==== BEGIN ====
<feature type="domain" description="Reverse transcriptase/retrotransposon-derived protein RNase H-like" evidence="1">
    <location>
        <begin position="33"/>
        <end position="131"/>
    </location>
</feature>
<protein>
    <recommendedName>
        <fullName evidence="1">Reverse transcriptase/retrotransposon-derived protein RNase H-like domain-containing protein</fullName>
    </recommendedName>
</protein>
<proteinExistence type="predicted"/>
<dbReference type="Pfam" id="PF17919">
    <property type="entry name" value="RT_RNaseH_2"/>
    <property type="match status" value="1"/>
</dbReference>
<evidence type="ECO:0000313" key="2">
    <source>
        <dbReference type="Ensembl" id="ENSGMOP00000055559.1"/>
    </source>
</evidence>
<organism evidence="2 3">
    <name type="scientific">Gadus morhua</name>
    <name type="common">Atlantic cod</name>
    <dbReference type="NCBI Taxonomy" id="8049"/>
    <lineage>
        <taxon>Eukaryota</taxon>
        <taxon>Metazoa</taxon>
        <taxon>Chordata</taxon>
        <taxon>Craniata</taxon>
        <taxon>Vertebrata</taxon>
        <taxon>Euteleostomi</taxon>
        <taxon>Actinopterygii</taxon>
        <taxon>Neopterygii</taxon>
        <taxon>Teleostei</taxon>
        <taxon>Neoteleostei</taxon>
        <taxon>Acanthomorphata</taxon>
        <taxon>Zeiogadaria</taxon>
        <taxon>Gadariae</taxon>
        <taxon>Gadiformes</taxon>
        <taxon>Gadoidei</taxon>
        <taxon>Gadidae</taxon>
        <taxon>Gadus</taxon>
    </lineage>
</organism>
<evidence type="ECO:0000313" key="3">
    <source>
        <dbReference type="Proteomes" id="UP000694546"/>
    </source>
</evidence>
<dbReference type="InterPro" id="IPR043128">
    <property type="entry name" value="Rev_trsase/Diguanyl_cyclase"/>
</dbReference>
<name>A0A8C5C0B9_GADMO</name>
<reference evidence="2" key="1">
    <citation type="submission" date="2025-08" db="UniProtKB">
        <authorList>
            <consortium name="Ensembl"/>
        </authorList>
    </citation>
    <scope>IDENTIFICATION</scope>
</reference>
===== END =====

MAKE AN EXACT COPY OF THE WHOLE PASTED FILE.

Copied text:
<feature type="domain" description="Reverse transcriptase/retrotransposon-derived protein RNase H-like" evidence="1">
    <location>
        <begin position="33"/>
        <end position="131"/>
    </location>
</feature>
<protein>
    <recommendedName>
        <fullName evidence="1">Reverse transcriptase/retrotransposon-derived protein RNase H-like domain-containing protein</fullName>
    </recommendedName>
</protein>
<proteinExistence type="predicted"/>
<dbReference type="Pfam" id="PF17919">
    <property type="entry name" value="RT_RNaseH_2"/>
    <property type="match status" value="1"/>
</dbReference>
<evidence type="ECO:0000313" key="2">
    <source>
        <dbReference type="Ensembl" id="ENSGMOP00000055559.1"/>
    </source>
</evidence>
<organism evidence="2 3">
    <name type="scientific">Gadus morhua</name>
    <name type="common">Atlantic cod</name>
    <dbReference type="NCBI Taxonomy" id="8049"/>
    <lineage>
        <taxon>Eukaryota</taxon>
        <taxon>Metazoa</taxon>
        <taxon>Chordata</taxon>
        <taxon>Craniata</taxon>
        <taxon>Vertebrata</taxon>
        <taxon>Euteleostomi</taxon>
        <taxon>Actinopterygii</taxon>
        <taxon>Neopterygii</taxon>
        <taxon>Teleostei</taxon>
        <taxon>Neoteleostei</taxon>
        <taxon>Acanthomorphata</taxon>
        <taxon>Zeiogadaria</taxon>
        <taxon>Gadariae</taxon>
        <taxon>Gadiformes</taxon>
        <taxon>Gadoidei</taxon>
        <taxon>Gadidae</taxon>
        <taxon>Gadus</taxon>
    </lineage>
</organism>
<evidence type="ECO:0000313" key="3">
    <source>
        <dbReference type="Proteomes" id="UP000694546"/>
    </source>
</evidence>
<dbReference type="InterPro" id="IPR043128">
    <property type="entry name" value="Rev_trsase/Diguanyl_cyclase"/>
</dbReference>
<name>A0A8C5C0B9_GADMO</name>
<reference evidence="2" key="1">
    <citation type="submission" date="2025-08" db="UniProtKB">
        <authorList>
            <consortium name="Ensembl"/>
        </authorList>
    </citation>
    <scope>IDENTIFICATION</scope>
</reference>